From Bayer products, the FCR of shrimp farmers was reduced from 1.3 to 1.1.

   Although there was a noted increase in health product cost from P5/kg to – 3/5 – P10/kg, this was well covered by the reduction of feed and power cost, said Rex Bryan B. Rivera, Bayer Philippines public affairs and sustainability head.

   Feed cost went down from P78 per kilo to P66 per kilo.  Power cost was cut from P40 per kilo to P20 per kilo.

   For a medium-scale farmer with 5,000 square meters for shrimp production, that equated to an additional P220,000 savings that went straight to the bottom line (net profit).    

Shrimp export

   Bayer Philippines has prioritized helping solve farmers’ problems on aquaculture, shrimp in particular, with its huge export opportunities. Markets are Japan, United States, Korea, and Europe.

  The Board of Investments (BOI)-supported Industry.ph reported the Philippines posted a $558 million shrimp export as of 2013.  Exported are frozen, head-on or headless, and un-shelled or shelled shrimp.

   Shrimp is a priority sector under BOI’s IPP (Investments Priority Program), given tax  holidays and other incentives.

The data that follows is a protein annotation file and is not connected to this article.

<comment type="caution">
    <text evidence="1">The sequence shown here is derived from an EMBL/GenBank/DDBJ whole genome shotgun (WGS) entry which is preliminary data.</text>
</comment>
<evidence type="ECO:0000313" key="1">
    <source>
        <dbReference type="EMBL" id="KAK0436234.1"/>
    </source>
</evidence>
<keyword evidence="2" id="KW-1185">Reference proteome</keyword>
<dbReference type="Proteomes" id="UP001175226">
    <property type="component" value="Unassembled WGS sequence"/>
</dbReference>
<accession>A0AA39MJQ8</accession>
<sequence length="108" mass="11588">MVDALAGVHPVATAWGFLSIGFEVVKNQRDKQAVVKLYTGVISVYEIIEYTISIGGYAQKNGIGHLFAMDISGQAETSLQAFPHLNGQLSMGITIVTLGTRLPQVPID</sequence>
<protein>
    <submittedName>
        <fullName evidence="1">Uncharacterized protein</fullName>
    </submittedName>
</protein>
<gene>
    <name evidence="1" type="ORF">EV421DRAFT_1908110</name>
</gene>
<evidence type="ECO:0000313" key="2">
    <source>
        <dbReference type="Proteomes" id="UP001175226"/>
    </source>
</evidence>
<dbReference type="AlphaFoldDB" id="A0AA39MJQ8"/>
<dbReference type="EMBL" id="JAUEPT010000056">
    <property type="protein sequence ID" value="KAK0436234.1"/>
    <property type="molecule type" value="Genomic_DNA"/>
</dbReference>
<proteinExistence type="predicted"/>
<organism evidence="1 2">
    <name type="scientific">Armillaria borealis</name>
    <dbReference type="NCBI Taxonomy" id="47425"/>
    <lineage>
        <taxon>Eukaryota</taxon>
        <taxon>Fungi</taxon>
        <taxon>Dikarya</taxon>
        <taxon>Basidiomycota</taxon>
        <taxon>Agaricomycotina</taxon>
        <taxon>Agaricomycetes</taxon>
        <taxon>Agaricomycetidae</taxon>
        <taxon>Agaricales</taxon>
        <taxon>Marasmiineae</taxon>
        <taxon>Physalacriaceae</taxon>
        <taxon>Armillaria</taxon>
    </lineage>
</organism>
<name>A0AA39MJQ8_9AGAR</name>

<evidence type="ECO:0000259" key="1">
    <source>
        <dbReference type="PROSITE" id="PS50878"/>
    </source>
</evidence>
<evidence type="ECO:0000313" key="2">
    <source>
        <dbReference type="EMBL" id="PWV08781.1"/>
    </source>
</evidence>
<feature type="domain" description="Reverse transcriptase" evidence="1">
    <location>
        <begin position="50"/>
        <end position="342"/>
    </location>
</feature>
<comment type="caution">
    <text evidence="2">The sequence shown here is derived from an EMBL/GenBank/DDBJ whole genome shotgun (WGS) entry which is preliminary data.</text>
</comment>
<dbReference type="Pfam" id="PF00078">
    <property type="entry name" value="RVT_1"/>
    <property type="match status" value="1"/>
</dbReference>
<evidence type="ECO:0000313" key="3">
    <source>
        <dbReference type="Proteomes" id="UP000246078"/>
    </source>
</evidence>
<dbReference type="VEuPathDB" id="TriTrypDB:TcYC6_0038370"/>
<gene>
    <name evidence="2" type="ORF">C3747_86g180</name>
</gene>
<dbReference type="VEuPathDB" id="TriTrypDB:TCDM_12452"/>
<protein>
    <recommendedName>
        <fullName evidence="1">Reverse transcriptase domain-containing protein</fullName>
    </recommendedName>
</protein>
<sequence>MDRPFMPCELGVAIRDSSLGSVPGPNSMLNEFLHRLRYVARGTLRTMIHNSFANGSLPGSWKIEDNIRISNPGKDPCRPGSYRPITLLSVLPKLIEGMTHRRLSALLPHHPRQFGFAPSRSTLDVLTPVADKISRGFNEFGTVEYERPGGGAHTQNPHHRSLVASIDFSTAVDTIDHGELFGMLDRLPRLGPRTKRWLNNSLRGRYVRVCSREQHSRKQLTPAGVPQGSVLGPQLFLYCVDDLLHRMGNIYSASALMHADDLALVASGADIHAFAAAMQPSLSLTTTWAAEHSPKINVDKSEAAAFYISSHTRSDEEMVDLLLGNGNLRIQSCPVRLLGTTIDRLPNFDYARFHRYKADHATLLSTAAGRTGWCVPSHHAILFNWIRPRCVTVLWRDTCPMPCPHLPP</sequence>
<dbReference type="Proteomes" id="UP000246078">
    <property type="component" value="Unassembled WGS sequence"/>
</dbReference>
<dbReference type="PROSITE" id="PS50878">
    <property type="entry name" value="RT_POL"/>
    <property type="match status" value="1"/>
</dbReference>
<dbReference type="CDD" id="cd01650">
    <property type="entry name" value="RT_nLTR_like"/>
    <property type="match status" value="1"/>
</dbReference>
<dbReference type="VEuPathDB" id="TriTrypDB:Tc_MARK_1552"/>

The International Trade Centre reported that Philippines’ shrimp export rose from 8,278 metric tons (MT) in 2013 to 10,124 MT in 2017.  Exports to the US jumped from 2,793 MT in 2013 to 3,273 MT in 2017 in the form of various shrimp species. It exported up to 300 MT of shrimp to Europe , mostly France, over the same period.

   “With the recently awarded GSP+ (Generalized System of Preference, a tariff reduction program)  status, exports to the European Union are likely to increase even further,” reported Seafood-tip.com

Water Pollutant

   The presence of hydrogen sulphide in pond water causes reduced shrimp growth and mortality.  It consequently decreases feed conversion efficiency.